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Westminster At Lake Ridge Blog

WLR Blog
Posted: Wednesday, August 26, 2020

How a positive image of aging can benefit your health

Most of us grew up with an image of what it might look like to grow older. But whether that impression was negative or positive can make all the difference. We tend to carry those presuppositions with us through life. And they often become the basis of a self-fulfilling prophecy.

Our image of aging was likely formed when we were still children and can be influenced by our life experiences, strengthening our views even further. While many of our images are negative, the benefits of a more positive perception are many.

The advantages may be associated with increased longevity, better functional health and a higher likelihood of recovery from a serious disability, according to research. Other studies have discovered a positive view of aging can make older adults more resilient when they are faced with stressful situations.

The power of our perceptions

Studies have found we create our image of aging when we’re young. What we see on television, hear in conversations and experience with older relatives all contribute. Unfortunately, many form the belief that growing older is associated with decline, irrelevance and incompetence.

As we ourselves grow older and begin experiencing some of the changes that can accompany age, we may draw on these beliefs. Even a slight limitation or setback in our health may result in affirming that we can’t do certain things anymore, don’t have a purpose or that we no longer matter.

This hurts our psychological view of ourselves and older adults’ potential but can also have a negative impact on our health. To date, research has found that those who believe these negative aging stereotypes often:

  • Walk slower

  • Experience more memory problems

  • Recover slower and less completely from a fall

Creating a positive perception of aging

For those who strive to maintain a positive view or want to make changes to alter their images of growing older, there are steps you can take.  

The National Academy of Sciences’ Forum on Aging, Disability and Independence has set the goal of encouraging positive images of aging while decreasing the effects of negative stereotypes by offering these suggestions:

1. Become aware of implicit biases

These are the biases that remain below our consciousness level. They can be automatically triggered, such as when we immediately think of dependency when seeing an older person with a cane.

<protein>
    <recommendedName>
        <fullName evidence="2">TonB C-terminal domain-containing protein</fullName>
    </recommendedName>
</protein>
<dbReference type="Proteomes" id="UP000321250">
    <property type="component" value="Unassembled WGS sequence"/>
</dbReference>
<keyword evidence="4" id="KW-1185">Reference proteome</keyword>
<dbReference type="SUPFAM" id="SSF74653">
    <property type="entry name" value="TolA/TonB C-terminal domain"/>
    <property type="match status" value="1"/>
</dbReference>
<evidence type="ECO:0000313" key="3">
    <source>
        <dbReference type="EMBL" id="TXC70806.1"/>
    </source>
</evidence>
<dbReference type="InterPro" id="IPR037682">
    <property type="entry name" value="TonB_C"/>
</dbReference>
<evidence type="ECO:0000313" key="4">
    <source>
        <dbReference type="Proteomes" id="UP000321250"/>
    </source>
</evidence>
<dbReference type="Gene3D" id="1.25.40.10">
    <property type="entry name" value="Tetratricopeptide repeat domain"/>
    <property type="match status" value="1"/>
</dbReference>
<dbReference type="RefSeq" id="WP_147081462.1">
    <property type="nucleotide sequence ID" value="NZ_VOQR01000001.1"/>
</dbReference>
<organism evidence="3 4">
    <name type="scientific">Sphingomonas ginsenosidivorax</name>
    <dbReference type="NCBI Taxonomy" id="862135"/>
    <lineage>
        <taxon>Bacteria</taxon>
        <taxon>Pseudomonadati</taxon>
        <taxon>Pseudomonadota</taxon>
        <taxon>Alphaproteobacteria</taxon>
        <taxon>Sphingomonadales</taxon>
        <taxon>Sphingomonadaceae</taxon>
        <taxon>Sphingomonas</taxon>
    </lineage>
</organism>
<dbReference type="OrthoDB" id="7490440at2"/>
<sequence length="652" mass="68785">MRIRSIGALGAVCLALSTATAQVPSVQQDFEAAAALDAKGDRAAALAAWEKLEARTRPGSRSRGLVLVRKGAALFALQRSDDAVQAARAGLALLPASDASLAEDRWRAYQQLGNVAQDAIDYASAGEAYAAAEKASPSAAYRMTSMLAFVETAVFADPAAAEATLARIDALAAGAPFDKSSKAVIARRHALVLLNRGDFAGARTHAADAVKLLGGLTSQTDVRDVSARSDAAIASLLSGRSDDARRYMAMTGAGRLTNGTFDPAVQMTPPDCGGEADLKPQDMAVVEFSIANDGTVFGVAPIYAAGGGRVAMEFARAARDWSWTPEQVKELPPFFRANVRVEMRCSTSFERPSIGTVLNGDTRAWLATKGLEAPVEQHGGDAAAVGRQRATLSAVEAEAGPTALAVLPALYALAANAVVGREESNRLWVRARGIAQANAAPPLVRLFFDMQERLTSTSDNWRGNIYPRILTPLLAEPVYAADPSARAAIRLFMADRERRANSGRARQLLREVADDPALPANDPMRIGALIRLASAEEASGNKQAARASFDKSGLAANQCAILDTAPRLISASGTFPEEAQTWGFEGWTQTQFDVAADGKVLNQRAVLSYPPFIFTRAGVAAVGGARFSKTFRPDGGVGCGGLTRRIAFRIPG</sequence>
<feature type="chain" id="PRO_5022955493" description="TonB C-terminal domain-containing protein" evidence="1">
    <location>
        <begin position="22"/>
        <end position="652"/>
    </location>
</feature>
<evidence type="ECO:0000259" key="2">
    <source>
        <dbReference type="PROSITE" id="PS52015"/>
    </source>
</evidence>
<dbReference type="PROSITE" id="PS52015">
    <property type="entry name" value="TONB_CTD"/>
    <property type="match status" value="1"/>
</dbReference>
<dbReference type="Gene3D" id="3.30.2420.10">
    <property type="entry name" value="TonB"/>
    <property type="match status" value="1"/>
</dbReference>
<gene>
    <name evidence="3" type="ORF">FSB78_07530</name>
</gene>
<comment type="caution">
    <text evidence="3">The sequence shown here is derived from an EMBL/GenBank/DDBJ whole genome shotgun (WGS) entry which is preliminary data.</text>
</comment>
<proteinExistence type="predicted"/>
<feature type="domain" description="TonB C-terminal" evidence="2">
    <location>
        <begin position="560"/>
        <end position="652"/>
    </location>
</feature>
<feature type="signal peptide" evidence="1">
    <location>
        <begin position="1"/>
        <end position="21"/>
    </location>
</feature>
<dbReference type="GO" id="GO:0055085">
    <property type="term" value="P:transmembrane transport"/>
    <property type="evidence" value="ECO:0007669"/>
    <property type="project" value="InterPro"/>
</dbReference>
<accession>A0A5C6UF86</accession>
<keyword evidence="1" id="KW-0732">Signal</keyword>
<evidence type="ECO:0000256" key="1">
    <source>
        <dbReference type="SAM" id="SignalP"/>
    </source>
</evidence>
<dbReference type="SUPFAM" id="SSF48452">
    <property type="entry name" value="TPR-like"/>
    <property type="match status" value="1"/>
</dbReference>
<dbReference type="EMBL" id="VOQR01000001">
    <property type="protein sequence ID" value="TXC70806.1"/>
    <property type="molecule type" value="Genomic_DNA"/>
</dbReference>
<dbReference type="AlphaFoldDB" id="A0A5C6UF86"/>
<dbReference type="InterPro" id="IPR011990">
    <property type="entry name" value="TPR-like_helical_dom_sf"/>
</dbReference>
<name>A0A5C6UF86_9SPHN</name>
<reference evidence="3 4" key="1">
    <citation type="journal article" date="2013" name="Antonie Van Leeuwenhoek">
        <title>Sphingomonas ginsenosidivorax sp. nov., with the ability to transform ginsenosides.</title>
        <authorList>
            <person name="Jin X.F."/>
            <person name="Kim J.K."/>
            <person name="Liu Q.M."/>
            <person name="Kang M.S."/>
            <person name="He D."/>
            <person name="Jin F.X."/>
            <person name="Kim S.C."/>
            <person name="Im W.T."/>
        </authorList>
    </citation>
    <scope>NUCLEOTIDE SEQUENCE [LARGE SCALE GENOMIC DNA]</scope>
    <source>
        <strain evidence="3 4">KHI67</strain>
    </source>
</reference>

Try to pay attention to your automatic reactions to become aware of the triggers and responses. Ask yourself why you’re having this reaction. Dig deeper to better understand what assumptions you may be relying on and question their validity.

2. Create strategies to challenge biases

To help address these thoughts that have often gone unexamined, try these strategies:

Replace stereotypes: examine your assumptions and alter your responses

Embrace new images: find examples of those who don’t fit your old stereotypes and connect their images to the trigger, such as one who is fit and vibrant, instead of declining.

Individualize it: get to know the person. The more you know, the less likely you are to characterize them with a group stereotype.

Switch perspectives: try imagining yourself as a member of the stereotyped group and what it would feel like if you were in their place.

Make contact: interacting with those you’ve stereotyped can be an eye opener. Spend some time with them.

3. Emphasize the positive

In one of the more influential studies, Becca Levy, a Yale professor of psychology and researcher, discovered that exposing older adults to subliminal positive messages actually improved their mobility and balance.

If society would begin to provide positive feedback instead of negative, it could alter our perceptions of growing older. That may be unlikely to happen any time soon, but individually we can begin to change the view by focusing on what’s going well and the benefits of aging that we’ve discovered.

4. Claim a seat at the table

Growing older is something everyone will do if they’re lucky. And for those who do, they will eventually experience the prejudice reserved for older adults, known as ageism. Yet, many older adults remain silent and don’t even challenge the assumptions.

We need more advocacy - for and by ourselves - against ageism and to promote the positive aspects of aging. We all have a responsibility to contest the status quo. And when health care professionals and lawmakers come together to discuss what the challenges and solutions may be, older people shouldn’t be left out of the conversation.

Realism meets the possibilities

No one is denying that there is a reality to aging. But what’s important is to examine our assumptions and perceptions to determine if we’re limiting ourselves without cause.

Our bodies and minds do change as we grow older but we need to challenge the beliefs we may have made. Not only might we be mistaken, but there are often modifications we can take to compensate. The key is not to count yourself out of any activity or new skill because of a number. The actual chronological age you’ve reached is far less important than how you view your world.

Ingleside’s Westminster at Lake Ridge Independent Living community

At Westminster, you will not only find a positive image of aging but all the programs and amenities you need to stay that way.

We understand the physical and emotional health benefits that result from having a constructive mindset toward growing older and we support our residents in these efforts. We’ve designed our communities to respond and encourage those who will settle for nothing less than living an engaged and meaningful life.  

Call (703)794-4631 if you have any questions or would like to schedule a personalized tour today.

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